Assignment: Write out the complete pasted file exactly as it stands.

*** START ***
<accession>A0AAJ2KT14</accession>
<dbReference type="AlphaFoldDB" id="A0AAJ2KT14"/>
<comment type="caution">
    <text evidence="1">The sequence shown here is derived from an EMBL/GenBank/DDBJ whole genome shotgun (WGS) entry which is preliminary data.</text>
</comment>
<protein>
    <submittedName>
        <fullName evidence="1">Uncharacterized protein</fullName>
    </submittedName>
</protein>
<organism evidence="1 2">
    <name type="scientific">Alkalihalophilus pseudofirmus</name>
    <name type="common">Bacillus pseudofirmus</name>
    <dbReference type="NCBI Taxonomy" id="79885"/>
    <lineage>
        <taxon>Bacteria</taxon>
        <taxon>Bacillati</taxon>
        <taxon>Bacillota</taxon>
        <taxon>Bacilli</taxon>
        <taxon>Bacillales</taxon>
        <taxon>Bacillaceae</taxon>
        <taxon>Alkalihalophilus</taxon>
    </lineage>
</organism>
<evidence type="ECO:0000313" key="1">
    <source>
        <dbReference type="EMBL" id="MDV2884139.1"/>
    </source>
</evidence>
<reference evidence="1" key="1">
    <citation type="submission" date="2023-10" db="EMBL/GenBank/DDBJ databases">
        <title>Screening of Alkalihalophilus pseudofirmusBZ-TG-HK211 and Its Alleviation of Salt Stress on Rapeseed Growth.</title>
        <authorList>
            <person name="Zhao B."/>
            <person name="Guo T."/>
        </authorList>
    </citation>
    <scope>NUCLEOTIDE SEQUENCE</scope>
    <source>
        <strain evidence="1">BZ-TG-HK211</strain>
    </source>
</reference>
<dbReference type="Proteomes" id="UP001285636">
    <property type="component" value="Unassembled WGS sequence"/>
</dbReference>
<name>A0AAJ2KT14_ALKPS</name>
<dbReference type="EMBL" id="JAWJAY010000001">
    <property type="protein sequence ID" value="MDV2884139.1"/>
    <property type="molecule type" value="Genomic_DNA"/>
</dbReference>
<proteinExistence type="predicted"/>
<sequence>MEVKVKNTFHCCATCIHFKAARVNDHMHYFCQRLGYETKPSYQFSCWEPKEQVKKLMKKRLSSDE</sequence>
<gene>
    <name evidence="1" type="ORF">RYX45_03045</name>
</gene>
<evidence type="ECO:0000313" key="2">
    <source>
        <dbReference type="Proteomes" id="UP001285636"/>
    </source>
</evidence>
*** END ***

<accession>A0AAJ2KT14</accession>
<dbReference type="AlphaFoldDB" id="A0AAJ2KT14"/>
<comment type="caution">
    <text evidence="1">The sequence shown here is derived from an EMBL/GenBank/DDBJ whole genome shotgun (WGS) entry which is preliminary data.</text>
</comment>
<protein>
    <submittedName>
        <fullName evidence="1">Uncharacterized protein</fullName>
    </submittedName>
</protein>
<organism evidence="1 2">
    <name type="scientific">Alkalihalophilus pseudofirmus</name>
    <name type="common">Bacillus pseudofirmus</name>
    <dbReference type="NCBI Taxonomy" id="79885"/>
    <lineage>
        <taxon>Bacteria</taxon>
        <taxon>Bacillati</taxon>
        <taxon>Bacillota</taxon>
        <taxon>Bacilli</taxon>
        <taxon>Bacillales</taxon>
        <taxon>Bacillaceae</taxon>
        <taxon>Alkalihalophilus</taxon>
    </lineage>
</organism>
<evidence type="ECO:0000313" key="1">
    <source>
        <dbReference type="EMBL" id="MDV2884139.1"/>
    </source>
</evidence>
<reference evidence="1" key="1">
    <citation type="submission" date="2023-10" db="EMBL/GenBank/DDBJ databases">
        <title>Screening of Alkalihalophilus pseudofirmusBZ-TG-HK211 and Its Alleviation of Salt Stress on Rapeseed Growth.</title>
        <authorList>
            <person name="Zhao B."/>
            <person name="Guo T."/>
        </authorList>
    </citation>
    <scope>NUCLEOTIDE SEQUENCE</scope>
    <source>
        <strain evidence="1">BZ-TG-HK211</strain>
    </source>
</reference>
<dbReference type="Proteomes" id="UP001285636">
    <property type="component" value="Unassembled WGS sequence"/>
</dbReference>
<name>A0AAJ2KT14_ALKPS</name>
<dbReference type="EMBL" id="JAWJAY010000001">
    <property type="protein sequence ID" value="MDV2884139.1"/>
    <property type="molecule type" value="Genomic_DNA"/>
</dbReference>
<proteinExistence type="predicted"/>
<sequence>MEVKVKNTFHCCATCIHFKAARVNDHMHYFCQRLGYETKPSYQFSCWEPKEQVKKLMKKRLSSDE</sequence>
<gene>
    <name evidence="1" type="ORF">RYX45_03045</name>
</gene>
<evidence type="ECO:0000313" key="2">
    <source>
        <dbReference type="Proteomes" id="UP001285636"/>
    </source>
</evidence>